Itzhak Perlman’s 2010-2011 season will take his performances as soloist to both new and familiar major centers throughout the world. In fall 2010, he will travel to Chile and Brazil, with orchestral performances in Santiago and recitals in Rio de Janeiro, Paulinia, and Sao Paulo. In October 2010, he will once again thrill audiences in Japan and South Korea with nine recitals in Tokyo, Osaka, Matsumoto, Nagoya, Yokohama, and Seoul with pianist and frequent collaborator, Rohan De Silva. He joins the New York Philharmonic Orchestra at Avery Fisher Hall for their opening subscription week under Music Director Alan Gilbert. Other highlights of his 2010-2011 season include a special performance with the Chicago Symphony Orchestra to benefit the Rotary Foundation’s campaign to End Polio Now; a performance with the Toronto Symphony Orchestra at Carnegie Hall; and recitals across North America including San Francisco, Los Angeles, West Palm Beach, and San Antonio. Perlman also appears with students and alumni from the Perlman Music Program at the Metropolitan Museum of Art in New York, the Terrace Theater at the Kennedy Center in Washington, DC, and the McCarter Theatre in Princeton, New Jersey.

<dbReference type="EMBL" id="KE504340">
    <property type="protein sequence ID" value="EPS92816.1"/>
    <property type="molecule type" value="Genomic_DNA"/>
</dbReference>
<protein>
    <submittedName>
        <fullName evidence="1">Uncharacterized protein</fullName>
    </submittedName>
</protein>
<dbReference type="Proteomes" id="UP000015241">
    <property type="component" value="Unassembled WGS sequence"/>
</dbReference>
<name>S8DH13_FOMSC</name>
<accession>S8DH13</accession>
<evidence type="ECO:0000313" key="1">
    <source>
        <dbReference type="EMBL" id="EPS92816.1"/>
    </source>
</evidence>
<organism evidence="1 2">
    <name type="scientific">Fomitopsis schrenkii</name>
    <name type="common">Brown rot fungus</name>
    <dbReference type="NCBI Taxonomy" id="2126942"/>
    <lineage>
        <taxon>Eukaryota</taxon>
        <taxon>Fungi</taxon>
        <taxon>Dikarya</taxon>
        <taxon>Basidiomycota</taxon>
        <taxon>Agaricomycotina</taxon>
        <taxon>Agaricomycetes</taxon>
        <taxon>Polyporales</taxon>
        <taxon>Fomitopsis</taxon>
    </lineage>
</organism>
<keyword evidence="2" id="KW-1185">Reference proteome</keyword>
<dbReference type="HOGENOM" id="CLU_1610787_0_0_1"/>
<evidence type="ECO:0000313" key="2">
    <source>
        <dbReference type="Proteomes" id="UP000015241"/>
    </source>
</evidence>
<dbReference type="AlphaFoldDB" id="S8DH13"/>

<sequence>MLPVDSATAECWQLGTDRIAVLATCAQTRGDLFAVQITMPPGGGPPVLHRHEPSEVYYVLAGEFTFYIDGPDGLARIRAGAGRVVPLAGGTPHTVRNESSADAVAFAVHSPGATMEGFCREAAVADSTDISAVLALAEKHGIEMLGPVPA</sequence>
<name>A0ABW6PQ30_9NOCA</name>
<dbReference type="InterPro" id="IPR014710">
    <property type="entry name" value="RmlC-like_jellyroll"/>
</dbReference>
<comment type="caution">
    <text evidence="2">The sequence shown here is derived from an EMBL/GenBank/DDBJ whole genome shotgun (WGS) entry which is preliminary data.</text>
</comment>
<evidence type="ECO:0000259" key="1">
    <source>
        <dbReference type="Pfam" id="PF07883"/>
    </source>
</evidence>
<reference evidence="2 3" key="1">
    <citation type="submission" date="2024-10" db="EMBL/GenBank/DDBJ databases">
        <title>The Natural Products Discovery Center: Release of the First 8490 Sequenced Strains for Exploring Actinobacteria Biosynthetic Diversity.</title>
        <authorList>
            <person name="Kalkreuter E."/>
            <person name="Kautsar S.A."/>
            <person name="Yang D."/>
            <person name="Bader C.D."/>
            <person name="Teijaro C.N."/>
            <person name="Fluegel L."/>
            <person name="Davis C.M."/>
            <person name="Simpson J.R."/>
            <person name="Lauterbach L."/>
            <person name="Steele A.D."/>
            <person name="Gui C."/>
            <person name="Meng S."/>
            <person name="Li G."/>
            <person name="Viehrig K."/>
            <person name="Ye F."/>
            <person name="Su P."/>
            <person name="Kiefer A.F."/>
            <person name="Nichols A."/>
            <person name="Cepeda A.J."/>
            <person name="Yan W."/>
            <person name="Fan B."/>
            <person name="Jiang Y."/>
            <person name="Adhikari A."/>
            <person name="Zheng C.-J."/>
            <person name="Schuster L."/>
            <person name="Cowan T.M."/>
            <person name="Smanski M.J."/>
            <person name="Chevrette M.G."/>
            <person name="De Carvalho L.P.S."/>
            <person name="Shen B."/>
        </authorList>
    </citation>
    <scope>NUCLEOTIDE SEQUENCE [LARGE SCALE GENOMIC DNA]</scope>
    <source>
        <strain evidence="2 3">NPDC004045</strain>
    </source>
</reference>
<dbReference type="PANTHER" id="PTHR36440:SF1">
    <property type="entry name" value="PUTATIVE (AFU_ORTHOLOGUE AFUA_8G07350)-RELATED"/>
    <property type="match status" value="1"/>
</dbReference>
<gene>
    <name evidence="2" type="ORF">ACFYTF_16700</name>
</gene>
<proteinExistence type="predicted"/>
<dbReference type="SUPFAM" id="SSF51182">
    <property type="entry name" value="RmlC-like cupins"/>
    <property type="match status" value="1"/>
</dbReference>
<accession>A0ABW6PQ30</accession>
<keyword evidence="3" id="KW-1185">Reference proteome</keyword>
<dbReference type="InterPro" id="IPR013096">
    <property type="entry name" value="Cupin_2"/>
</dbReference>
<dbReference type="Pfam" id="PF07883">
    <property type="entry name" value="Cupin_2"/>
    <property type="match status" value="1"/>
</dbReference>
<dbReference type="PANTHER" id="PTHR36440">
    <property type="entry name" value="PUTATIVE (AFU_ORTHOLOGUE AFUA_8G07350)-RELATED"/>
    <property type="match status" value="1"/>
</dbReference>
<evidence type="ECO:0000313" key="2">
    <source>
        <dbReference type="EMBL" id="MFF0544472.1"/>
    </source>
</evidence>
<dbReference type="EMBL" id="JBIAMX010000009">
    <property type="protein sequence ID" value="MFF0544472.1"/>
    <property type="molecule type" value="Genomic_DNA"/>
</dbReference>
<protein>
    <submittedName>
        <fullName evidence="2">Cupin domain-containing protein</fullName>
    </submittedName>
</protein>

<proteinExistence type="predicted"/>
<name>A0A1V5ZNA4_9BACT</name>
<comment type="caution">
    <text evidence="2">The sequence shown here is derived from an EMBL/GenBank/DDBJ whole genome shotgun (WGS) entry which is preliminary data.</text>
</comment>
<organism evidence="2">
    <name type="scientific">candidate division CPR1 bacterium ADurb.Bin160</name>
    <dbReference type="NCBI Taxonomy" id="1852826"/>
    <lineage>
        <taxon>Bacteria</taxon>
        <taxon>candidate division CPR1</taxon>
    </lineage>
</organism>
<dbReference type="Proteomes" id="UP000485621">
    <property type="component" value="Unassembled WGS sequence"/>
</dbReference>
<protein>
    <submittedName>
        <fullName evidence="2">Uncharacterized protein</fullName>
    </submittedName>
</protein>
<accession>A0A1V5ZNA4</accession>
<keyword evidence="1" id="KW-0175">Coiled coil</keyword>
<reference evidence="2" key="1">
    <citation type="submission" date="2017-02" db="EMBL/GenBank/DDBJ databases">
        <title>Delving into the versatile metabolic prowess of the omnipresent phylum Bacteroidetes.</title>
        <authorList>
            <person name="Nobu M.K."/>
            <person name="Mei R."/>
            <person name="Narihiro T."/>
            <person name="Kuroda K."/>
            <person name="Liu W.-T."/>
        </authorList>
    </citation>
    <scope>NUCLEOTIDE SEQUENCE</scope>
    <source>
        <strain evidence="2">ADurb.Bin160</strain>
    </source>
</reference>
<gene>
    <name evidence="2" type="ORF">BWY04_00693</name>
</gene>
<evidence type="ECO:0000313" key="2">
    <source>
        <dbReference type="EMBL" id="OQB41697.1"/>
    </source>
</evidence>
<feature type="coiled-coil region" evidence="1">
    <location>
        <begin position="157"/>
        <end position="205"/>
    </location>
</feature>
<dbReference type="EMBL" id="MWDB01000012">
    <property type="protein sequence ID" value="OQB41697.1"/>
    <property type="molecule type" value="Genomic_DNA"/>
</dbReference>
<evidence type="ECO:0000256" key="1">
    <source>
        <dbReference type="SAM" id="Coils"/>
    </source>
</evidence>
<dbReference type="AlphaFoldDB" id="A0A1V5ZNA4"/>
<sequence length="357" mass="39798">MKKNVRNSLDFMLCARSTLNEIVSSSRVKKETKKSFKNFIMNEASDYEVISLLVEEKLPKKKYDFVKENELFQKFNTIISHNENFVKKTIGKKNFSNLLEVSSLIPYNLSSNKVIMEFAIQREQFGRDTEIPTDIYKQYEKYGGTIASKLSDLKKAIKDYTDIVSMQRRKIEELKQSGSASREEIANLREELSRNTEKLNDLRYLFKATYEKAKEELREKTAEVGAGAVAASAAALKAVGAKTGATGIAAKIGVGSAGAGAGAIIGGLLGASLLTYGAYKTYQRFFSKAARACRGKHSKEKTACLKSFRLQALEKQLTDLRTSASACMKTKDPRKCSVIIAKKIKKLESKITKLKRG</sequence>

Over the past decade Itzhak Perlman has become more actively involved in educational activities. In 1975 he accepted a faculty post at the Conservatory of Music at Brooklyn College. In 2003, he was named the holder of the Dorothy Richard Starling Foundation Chair in Violin Studies at the Juilliard School, succeeding his teacher, Dorothy DeLay. In 1995, the Perlmans founded the Perlman Music Program in Shelter Island, New York, offering gifted young string players a summer residential course in chamber music.He also taught at a community center in Be'er Sheba, Israel.